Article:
The 5th of May

The miracle of life held in a winged seed from the last growing season!

There is still a plow pile of snow tucked into a dark corner on a north facing slope at the intersection of our driveway and the dirt road. It is May 5th and the contrast of the mound of snow and the light green sheen that covers the deciduoua forest is striking. This remaining reminder of winter seems, somehow, appropriate. It’s slow demise is exactly like my fading memory of winter. Eventually the warmer weather will overwhelm my senses and cause them to be the only object of my attention. Winter will disappear into the recesses of my memory as the melting snow bleeds into the depths of the soil. Both will provide some sustenance at some level for a time.

Despite the decent snow pack that we had this winter it is already exceedingly dry on the surface of the soil. With very little precipitation this spring we are faced with dusty soils, dead and dried plant material on the surface of the ground left over from last year, and a high fire hazard. Last spring was worse in this regard. A lack of snow and a lack of rain fostered hundreds of brush fires throughout the region.

The deeply rooted trees that grace our woodlands will be fine for the time being. Their roots can tap water reserves in the soil not baked away by the sun that gets higher in the sky everyday. Those plants that rely on surface moisture, the annual and perennial herbs that fill in the blanks of our landscape, are likely to take the brunt on this parched conditions. In the short term there will be on harm, but if this dry period turns into drought, our second year in row, there will be consequences.

An unusual eight petaled marsh marigold (typically they have five).

The interesting phenomenon relative to our yearly rainfall is that for the last decade, with the exception of one year, our precipitation totals have been near average for the year. This begs the question as to why there are any concerns at all? The answer is both simple and complex. The simple part is that while our rainfall totals are near average we have not been getting the precipitation during the growing season. A large part of our rainfall for the last few years has come during the autumn when plants are falling into senescence. Our botanical community does not need as much precipitation when it is entering dormancy. It needs it when it is active, holding green vegetation, and photosynthesizing.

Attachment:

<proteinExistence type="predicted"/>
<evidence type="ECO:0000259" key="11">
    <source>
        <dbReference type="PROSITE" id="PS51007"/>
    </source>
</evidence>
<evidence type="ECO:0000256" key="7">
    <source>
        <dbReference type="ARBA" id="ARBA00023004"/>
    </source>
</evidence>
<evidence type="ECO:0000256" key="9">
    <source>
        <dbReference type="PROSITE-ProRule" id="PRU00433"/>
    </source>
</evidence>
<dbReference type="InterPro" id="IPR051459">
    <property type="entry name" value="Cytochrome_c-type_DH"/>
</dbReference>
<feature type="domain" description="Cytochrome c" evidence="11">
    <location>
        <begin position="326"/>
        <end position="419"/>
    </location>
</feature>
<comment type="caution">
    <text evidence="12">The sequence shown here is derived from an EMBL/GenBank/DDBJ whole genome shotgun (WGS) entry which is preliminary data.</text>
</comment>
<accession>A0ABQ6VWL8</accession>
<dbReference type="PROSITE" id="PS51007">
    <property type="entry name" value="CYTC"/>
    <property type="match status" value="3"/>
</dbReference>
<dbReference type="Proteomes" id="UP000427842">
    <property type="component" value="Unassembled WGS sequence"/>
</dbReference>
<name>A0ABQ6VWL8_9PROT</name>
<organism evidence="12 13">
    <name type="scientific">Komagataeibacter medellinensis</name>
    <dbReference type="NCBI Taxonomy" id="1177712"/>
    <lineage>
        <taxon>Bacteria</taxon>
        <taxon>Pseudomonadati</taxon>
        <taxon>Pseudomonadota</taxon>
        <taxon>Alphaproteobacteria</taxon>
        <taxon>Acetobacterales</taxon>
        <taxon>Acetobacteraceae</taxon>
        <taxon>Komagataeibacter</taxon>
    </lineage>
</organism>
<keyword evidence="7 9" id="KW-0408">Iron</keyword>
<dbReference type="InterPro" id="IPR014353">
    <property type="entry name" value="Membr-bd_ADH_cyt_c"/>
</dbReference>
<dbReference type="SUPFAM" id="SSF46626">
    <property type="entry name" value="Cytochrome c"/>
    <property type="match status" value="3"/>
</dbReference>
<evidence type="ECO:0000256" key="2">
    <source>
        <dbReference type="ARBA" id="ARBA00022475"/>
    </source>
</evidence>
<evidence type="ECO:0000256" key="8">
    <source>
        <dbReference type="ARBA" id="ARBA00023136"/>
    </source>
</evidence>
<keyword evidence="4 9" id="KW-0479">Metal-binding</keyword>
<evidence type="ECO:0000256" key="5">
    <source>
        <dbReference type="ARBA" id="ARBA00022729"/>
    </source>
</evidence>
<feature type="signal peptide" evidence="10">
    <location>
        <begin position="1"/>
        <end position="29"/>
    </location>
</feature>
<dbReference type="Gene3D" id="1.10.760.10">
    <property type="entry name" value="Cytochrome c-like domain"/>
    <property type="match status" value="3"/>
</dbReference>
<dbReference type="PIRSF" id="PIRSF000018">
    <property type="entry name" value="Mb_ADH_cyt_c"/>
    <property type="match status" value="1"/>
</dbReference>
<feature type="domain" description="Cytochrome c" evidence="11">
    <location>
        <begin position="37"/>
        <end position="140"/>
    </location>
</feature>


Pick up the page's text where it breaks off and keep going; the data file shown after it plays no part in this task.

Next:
These developing patterns may be temporary. Time will tell. Logic tells me that these abnormalities are driven by climate change. For the most part over the last ten years we have had drier summers. The bulk of the rain that we have received in the year is associated with tropical storms. Climatologists tell us that we can expect more and increasingly intense tropical storms as our planet adjusts to a changing climate. In New England we tend to get tropical storms in the late summer and early autumn. It takes the oceans a little longer to warm up in this part of the world. Hurricanes love warm water.

Still, this all theoretical. The exact reason for these changing patterns is not fully understood. It is easy to talk about what happened last year, or even the last decade. It is extremely difficult to predict what will happen next year, or even harder to project what will happen ten years into the future. There are simply too many variables. If you doubt this start following the many different weather models used for predicting weather. They vary widely, seldom agree until the last moment, and no one model is consistently correct.

I’m most concerned about the big picture. While impacts of dry climate patterns are serious to botanical communities, these changes get magnified in ecolocical systems. We live in a biological world of interdependent reliances. Dynamic fluctuations in the botanical community result in far reaching variations in the zoological and geologic parts of our ecosystem. When there are dramatic turns in any part of a living system of interpendent communities the results can be devastating.